Musical maestros have been pulling out all the stops at Octavia Hill’s Birthplace House in Wisbech to raise more than £585 to replace or restore the ageing grand piano.
A nine-hour musical marathon at the home of the National Trust co-founder at 7 South Brink attracted a crowd of about 160 people, including more than 60 performers, and the total raised is expected to top £600 when all the sponsorship money has come in.
Organizers staged the all-day concert because the piano in the Long Room is no longer an instrument that fulfils its potential to delight pianists and audiences, despite the substantial work that has been carried out on it.
Audience members enjoyed a varied programme ranging from pop to classical and from jazz to folk and the participants included a choir, a recorder consort, a flautist, piano students and solo singers, as well as two guitarists representing distinctive traditions – the classical and the world of popular hit songs.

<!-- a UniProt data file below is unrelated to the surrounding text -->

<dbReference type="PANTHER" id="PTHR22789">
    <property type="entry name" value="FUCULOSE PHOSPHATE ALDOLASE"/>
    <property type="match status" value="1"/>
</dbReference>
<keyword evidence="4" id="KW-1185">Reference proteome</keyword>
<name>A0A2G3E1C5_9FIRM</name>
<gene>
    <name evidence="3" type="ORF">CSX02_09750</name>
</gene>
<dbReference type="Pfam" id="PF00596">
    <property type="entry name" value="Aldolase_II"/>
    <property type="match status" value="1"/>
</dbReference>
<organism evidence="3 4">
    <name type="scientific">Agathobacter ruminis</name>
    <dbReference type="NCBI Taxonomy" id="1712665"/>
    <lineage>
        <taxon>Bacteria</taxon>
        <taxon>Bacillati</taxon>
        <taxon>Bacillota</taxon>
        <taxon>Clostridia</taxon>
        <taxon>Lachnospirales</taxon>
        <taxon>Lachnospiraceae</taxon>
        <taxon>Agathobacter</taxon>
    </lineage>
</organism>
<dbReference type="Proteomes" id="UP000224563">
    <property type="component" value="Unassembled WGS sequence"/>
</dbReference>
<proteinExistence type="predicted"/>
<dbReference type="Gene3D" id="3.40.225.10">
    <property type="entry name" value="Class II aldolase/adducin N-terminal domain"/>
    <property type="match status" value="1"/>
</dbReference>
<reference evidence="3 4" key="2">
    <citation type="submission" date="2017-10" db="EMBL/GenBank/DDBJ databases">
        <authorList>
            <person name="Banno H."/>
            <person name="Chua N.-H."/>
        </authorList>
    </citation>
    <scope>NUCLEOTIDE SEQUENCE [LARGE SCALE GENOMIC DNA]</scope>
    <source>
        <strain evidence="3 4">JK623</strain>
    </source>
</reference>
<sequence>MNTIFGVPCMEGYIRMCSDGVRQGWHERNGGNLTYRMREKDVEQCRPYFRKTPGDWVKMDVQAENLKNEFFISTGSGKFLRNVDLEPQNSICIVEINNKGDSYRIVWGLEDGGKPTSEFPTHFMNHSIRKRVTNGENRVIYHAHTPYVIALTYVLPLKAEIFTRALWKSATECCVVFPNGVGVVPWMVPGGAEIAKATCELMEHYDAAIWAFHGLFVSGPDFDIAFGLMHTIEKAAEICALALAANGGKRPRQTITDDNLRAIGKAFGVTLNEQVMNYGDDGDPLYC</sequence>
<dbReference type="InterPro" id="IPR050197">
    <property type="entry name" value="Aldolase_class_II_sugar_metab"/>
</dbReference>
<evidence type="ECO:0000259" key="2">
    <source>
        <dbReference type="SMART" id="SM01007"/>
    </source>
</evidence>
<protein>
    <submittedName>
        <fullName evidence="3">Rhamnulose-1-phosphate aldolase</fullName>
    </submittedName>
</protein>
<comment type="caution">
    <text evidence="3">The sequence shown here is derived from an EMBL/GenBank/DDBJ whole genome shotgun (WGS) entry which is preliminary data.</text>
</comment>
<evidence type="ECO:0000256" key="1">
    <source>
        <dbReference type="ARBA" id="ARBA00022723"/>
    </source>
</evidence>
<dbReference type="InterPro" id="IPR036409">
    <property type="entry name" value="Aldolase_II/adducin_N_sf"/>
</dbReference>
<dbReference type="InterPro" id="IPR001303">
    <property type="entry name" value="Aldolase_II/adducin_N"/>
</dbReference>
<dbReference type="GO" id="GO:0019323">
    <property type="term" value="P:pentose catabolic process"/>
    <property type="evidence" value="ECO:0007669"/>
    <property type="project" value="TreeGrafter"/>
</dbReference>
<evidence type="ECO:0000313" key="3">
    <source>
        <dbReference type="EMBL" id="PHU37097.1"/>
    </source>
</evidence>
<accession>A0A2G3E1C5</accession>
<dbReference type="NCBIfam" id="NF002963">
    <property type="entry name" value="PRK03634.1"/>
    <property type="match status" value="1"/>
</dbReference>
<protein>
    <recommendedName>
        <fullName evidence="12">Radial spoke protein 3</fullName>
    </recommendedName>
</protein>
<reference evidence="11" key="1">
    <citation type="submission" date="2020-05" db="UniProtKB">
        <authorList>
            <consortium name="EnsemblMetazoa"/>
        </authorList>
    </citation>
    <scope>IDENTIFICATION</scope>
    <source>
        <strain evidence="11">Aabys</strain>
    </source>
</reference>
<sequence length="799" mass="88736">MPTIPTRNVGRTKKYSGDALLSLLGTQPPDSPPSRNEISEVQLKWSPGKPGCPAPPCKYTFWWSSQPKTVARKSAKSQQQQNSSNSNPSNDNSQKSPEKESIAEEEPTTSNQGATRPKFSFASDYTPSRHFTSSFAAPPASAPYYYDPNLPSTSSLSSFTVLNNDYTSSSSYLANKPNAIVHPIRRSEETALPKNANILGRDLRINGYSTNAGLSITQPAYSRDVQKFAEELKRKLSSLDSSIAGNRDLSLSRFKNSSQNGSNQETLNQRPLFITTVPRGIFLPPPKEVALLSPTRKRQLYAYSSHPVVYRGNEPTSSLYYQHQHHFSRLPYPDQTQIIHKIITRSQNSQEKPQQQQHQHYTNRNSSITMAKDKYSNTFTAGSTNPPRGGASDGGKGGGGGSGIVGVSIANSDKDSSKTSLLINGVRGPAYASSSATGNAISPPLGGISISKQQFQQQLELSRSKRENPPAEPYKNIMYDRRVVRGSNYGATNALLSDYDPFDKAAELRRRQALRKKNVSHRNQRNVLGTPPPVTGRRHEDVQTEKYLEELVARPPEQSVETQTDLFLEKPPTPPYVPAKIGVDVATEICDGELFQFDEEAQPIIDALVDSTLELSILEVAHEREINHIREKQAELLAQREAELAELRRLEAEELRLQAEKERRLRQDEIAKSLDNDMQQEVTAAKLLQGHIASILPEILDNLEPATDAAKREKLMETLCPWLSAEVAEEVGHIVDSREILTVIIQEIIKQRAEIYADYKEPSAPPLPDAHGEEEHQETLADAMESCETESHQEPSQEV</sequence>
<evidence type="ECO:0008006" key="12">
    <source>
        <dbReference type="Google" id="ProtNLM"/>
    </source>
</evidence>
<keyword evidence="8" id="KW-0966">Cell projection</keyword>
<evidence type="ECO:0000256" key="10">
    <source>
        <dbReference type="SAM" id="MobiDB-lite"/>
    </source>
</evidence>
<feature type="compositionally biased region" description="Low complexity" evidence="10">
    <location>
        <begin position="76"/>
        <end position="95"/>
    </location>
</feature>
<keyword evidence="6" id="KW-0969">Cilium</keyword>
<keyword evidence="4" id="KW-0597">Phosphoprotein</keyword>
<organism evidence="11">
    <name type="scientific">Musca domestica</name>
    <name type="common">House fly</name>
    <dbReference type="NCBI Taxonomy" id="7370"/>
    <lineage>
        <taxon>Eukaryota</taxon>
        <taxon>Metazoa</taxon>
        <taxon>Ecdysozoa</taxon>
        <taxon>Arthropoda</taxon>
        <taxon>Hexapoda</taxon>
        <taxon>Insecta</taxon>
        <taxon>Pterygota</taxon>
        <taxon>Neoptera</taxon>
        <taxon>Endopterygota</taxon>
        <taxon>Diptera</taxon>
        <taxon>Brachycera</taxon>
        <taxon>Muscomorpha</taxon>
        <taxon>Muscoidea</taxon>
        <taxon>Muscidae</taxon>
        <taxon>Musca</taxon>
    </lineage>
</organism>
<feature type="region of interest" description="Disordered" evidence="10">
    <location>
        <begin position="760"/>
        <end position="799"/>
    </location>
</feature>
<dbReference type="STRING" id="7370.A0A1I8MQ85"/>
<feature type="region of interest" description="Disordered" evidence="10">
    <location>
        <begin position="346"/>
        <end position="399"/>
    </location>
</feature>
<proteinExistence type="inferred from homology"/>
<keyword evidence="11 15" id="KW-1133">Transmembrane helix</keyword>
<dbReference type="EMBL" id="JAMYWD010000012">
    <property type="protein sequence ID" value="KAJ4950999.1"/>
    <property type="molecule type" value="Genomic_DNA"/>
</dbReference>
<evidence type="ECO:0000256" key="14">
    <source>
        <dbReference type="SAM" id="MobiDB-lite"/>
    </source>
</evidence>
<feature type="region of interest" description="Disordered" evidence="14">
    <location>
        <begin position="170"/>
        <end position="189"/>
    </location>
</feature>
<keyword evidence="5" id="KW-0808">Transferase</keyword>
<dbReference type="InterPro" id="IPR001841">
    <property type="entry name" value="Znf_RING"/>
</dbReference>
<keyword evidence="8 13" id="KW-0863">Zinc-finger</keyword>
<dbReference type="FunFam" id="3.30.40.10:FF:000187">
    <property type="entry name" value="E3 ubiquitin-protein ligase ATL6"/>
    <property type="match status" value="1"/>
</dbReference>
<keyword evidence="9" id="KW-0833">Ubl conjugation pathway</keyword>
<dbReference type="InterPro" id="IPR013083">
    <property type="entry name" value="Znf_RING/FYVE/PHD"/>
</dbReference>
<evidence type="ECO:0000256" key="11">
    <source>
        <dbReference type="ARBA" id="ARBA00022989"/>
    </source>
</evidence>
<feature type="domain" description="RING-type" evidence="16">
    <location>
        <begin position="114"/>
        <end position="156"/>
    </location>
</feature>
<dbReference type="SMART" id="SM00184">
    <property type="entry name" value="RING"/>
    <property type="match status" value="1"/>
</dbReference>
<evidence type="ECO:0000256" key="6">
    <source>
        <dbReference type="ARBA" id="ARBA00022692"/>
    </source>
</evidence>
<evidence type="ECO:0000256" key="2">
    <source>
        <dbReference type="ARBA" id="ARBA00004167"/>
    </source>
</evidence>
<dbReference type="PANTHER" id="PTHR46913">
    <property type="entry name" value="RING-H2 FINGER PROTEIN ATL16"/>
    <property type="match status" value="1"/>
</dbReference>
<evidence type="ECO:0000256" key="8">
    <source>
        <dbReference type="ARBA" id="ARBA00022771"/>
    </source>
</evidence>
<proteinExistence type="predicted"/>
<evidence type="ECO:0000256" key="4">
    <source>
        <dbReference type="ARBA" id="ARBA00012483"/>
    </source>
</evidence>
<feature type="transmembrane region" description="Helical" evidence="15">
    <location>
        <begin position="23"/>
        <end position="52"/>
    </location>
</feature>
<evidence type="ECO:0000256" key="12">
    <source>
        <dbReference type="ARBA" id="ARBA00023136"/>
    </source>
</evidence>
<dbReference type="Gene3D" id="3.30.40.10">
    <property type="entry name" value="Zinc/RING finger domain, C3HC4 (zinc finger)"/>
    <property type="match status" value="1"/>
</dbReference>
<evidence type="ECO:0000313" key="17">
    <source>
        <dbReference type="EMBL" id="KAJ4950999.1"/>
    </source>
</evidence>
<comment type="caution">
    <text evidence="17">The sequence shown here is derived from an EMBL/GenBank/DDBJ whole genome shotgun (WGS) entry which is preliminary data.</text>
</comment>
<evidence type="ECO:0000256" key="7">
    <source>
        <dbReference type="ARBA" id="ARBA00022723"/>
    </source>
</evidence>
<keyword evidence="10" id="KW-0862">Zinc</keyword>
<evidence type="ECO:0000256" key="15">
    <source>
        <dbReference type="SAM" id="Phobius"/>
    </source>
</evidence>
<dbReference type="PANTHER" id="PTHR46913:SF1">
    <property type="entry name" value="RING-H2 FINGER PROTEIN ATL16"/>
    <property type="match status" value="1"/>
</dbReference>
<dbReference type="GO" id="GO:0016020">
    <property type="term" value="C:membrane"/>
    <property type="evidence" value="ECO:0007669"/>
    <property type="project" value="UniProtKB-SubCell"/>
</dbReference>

Pianist Loc-Mai Yuen-Brooker, who organized the event, said: “I was absolutely thrilled that the performers were all really happy to share their music and I was very pleased that the audience was so warm and extremely enthusiastic.”
Mr Peter Clayton, chairman of the Octavia Hill Birthplace Museum Trust, said: “This was one of several community open days that we run at the Birthplace House where access is available to all. Our piano is an invaluable asset, which engages both individuals and groups routinely, and is part of our arts mission.”